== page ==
California Teachers Slam Book Banning of Supposedly ‘Racist’ Classics

censcorship
Fred Kearney via Unsplash

A group of teachers has rebelled against the decision by a Burbank California school district to ban a list of classic literary works tagged as “racist” by local thought police.

“Think cancel culture,” writes former Burbank teacher Brian Crosby in a collection of responses published in the Los Angeles Times on November 19. “The texts of these books teach anti-racism, decency and empathy” and these “literary treasures” ought to remain as teaching tools for educators.

As Breitbart News reported last week, middle and high school English teachers in the Burbank Unified School District have been forbidden from including on their curriculum Harper Lee’s To Kill a Mockingbird, Mark Twain’s The Adventures of Huckleberry Finn, John Steinbeck’s Of Mice and Men, Theodore Taylor’s The Cay, and Mildred D. Taylor’s Roll of Thunder, Hear My Cry.

“The Burbank Unified School District has taken an anti-education stance in halting the teaching of the classic books due to their perceived racism,” writes Mr. Crosby.

“I taught To Kill a Mockingbird and Of Mice and Men for most of my 31-year career as a high school English teacher,” Crosby states. “These books were often the favorites of my students.”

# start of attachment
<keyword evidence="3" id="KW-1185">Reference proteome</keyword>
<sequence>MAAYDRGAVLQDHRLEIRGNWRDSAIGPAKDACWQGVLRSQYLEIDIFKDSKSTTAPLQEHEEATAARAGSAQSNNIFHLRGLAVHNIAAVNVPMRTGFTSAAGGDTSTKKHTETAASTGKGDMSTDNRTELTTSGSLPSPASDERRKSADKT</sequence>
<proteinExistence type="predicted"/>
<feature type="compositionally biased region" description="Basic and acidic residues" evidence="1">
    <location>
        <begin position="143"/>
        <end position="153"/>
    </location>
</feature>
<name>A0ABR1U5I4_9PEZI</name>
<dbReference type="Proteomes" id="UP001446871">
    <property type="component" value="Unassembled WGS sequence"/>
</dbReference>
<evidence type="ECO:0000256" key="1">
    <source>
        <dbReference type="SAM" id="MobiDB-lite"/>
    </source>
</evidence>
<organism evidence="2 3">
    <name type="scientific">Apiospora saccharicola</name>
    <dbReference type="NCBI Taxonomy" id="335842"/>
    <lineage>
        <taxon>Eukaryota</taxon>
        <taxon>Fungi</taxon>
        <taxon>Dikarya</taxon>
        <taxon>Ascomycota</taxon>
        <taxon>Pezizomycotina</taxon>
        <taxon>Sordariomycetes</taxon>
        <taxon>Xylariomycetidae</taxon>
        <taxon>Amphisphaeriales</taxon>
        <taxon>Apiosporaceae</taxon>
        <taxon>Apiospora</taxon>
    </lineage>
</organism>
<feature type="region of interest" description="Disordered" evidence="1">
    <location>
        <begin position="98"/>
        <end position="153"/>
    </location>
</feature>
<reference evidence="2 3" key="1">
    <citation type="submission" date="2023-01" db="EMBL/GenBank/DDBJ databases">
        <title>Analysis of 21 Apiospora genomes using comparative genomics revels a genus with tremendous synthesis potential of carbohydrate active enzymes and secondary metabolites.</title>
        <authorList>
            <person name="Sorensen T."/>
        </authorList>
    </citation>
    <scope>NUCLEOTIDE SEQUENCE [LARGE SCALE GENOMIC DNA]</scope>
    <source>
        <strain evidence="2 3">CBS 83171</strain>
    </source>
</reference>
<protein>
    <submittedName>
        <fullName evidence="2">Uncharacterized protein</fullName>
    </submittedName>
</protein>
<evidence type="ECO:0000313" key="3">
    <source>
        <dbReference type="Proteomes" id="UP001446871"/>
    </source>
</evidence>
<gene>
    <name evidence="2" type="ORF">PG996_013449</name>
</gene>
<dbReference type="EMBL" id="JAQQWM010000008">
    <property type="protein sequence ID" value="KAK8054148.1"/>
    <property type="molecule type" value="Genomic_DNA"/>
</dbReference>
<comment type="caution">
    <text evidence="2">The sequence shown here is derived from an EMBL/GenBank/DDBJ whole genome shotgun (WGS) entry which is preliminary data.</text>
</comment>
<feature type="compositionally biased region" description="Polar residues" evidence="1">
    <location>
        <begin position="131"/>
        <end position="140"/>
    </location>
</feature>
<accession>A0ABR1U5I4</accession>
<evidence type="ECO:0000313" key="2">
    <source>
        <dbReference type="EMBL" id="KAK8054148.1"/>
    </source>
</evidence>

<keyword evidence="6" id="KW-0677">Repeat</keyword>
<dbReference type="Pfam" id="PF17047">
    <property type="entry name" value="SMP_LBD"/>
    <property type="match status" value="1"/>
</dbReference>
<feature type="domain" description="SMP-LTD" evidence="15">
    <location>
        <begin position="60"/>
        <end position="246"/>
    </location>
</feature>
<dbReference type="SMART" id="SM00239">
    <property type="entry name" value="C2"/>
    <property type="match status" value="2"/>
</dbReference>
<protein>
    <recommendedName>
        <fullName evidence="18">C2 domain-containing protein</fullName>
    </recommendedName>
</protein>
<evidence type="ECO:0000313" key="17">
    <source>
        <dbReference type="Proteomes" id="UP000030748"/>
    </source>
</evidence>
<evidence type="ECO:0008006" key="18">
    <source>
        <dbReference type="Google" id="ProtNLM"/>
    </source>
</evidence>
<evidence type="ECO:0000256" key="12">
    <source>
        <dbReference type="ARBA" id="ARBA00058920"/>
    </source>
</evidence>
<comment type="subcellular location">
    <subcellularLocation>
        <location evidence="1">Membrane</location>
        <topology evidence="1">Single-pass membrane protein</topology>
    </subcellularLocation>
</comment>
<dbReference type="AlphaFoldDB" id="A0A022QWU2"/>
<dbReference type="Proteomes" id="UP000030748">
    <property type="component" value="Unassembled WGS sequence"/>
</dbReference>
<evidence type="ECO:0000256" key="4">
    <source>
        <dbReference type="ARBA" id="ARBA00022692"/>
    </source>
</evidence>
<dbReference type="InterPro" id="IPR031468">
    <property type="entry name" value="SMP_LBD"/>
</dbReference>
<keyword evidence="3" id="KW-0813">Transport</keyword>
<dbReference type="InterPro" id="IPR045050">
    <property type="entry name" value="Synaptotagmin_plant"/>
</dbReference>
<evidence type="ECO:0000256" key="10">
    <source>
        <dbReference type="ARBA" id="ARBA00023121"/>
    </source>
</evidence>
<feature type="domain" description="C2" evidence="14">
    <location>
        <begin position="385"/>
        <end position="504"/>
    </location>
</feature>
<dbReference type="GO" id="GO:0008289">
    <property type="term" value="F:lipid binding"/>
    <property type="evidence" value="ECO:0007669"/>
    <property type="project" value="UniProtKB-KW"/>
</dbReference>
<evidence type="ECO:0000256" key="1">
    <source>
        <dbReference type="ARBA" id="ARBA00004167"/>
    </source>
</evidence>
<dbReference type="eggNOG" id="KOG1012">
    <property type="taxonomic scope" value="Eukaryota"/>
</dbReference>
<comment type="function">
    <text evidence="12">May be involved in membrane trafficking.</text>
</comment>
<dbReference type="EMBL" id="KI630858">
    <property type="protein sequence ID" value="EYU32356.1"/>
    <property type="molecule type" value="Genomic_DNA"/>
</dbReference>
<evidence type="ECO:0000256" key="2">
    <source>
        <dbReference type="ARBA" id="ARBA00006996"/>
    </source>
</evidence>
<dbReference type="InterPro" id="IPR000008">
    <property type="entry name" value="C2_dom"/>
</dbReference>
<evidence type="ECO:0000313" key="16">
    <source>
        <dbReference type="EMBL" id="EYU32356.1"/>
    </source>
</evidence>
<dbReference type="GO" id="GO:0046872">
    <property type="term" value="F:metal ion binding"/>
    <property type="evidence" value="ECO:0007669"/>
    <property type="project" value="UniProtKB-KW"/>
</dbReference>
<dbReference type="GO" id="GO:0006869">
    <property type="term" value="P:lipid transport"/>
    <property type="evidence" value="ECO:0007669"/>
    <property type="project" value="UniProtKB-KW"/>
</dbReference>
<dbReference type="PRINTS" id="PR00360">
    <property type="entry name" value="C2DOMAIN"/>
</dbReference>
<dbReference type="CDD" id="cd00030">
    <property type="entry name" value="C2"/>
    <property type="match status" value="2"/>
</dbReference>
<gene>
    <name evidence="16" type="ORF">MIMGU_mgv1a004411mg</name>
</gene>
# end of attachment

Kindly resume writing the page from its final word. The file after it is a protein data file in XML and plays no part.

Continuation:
Banning books “is not a solution,” writes Los Angeles teacher Liz Vogel in the same L.A. Times collection. “Any of these books can be a valuable tool for critical examination of not only history, but also issues of race, class, gender, power, privilege and voice.”

Riverside CA teacher and author John Kerr similarly lodged his disagreement with the school district’s decision.

“Mark Twain is obviously still doing a bang-up job with The Adventures of Huckleberry Finn,” he writes. “Any American who seeks to ban this book along with John Steinbeck’s and Harper Lee’s novels clearly demonstrates their complete ignorance of these works of literature.”

“As a retired educator, I am dismayed, if not horrified, by parents who impose on public schools their fears of other people, other cultures, and divergent ideas, and demand the removal of books,” writes Sidney Morrison of Los Angeles. “But what your story truly reveals is not the danger of particular books, but the dangers of inadequate instruction, ineffective teachers and poor school leaders.”

Or as Jeff Denker of Malibu, writes: “Perhaps the most sinister threat to a society built upon the free and open exchange of ideas may be the kind of cultural cleansing underway in the Burbank school system.”

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